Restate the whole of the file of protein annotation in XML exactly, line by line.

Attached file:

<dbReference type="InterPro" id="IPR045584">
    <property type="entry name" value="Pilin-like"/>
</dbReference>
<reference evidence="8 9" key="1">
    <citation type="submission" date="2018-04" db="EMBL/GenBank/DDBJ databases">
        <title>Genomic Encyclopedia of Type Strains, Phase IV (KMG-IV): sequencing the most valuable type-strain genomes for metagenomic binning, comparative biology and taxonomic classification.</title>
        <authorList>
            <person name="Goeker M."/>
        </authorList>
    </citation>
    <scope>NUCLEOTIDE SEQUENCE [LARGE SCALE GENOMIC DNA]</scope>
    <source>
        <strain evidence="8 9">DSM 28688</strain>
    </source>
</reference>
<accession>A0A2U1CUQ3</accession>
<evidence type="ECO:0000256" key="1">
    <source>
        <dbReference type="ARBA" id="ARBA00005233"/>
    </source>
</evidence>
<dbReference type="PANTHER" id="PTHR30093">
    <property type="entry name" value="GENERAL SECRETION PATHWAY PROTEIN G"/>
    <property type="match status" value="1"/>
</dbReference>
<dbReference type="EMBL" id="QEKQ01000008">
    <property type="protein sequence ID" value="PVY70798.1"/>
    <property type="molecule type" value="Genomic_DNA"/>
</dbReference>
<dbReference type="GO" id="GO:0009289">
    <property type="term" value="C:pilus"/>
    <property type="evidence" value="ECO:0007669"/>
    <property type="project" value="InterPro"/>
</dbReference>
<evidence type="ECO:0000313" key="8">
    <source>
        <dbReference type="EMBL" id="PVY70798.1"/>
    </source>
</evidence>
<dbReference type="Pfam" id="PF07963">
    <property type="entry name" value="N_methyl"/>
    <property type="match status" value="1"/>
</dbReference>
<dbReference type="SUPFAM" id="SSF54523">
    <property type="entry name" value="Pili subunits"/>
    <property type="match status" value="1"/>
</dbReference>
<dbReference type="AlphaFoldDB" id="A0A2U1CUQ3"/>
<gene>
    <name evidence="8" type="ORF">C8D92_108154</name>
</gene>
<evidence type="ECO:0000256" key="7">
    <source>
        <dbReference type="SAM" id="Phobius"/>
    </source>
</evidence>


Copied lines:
<dbReference type="InterPro" id="IPR045584">
    <property type="entry name" value="Pilin-like"/>
</dbReference>
<reference evidence="8 9" key="1">
    <citation type="submission" date="2018-04" db="EMBL/GenBank/DDBJ databases">
        <title>Genomic Encyclopedia of Type Strains, Phase IV (KMG-IV): sequencing the most valuable type-strain genomes for metagenomic binning, comparative biology and taxonomic classification.</title>
        <authorList>
            <person name="Goeker M."/>
        </authorList>
    </citation>
    <scope>NUCLEOTIDE SEQUENCE [LARGE SCALE GENOMIC DNA]</scope>
    <source>
        <strain evidence="8 9">DSM 28688</strain>
    </source>
</reference>
<accession>A0A2U1CUQ3</accession>
<evidence type="ECO:0000256" key="1">
    <source>
        <dbReference type="ARBA" id="ARBA00005233"/>
    </source>
</evidence>
<dbReference type="PANTHER" id="PTHR30093">
    <property type="entry name" value="GENERAL SECRETION PATHWAY PROTEIN G"/>
    <property type="match status" value="1"/>
</dbReference>
<dbReference type="EMBL" id="QEKQ01000008">
    <property type="protein sequence ID" value="PVY70798.1"/>
    <property type="molecule type" value="Genomic_DNA"/>
</dbReference>
<dbReference type="GO" id="GO:0009289">
    <property type="term" value="C:pilus"/>
    <property type="evidence" value="ECO:0007669"/>
    <property type="project" value="InterPro"/>
</dbReference>
<evidence type="ECO:0000313" key="8">
    <source>
        <dbReference type="EMBL" id="PVY70798.1"/>
    </source>
</evidence>
<dbReference type="Pfam" id="PF07963">
    <property type="entry name" value="N_methyl"/>
    <property type="match status" value="1"/>
</dbReference>
<dbReference type="SUPFAM" id="SSF54523">
    <property type="entry name" value="Pili subunits"/>
    <property type="match status" value="1"/>
</dbReference>
<dbReference type="AlphaFoldDB" id="A0A2U1CUQ3"/>
<gene>
    <name evidence="8" type="ORF">C8D92_108154</name>
</gene>
<evidence type="ECO:0000256" key="7">
    <source>
        <dbReference type="SAM" id="Phobius"/>
    </source>
</evidence>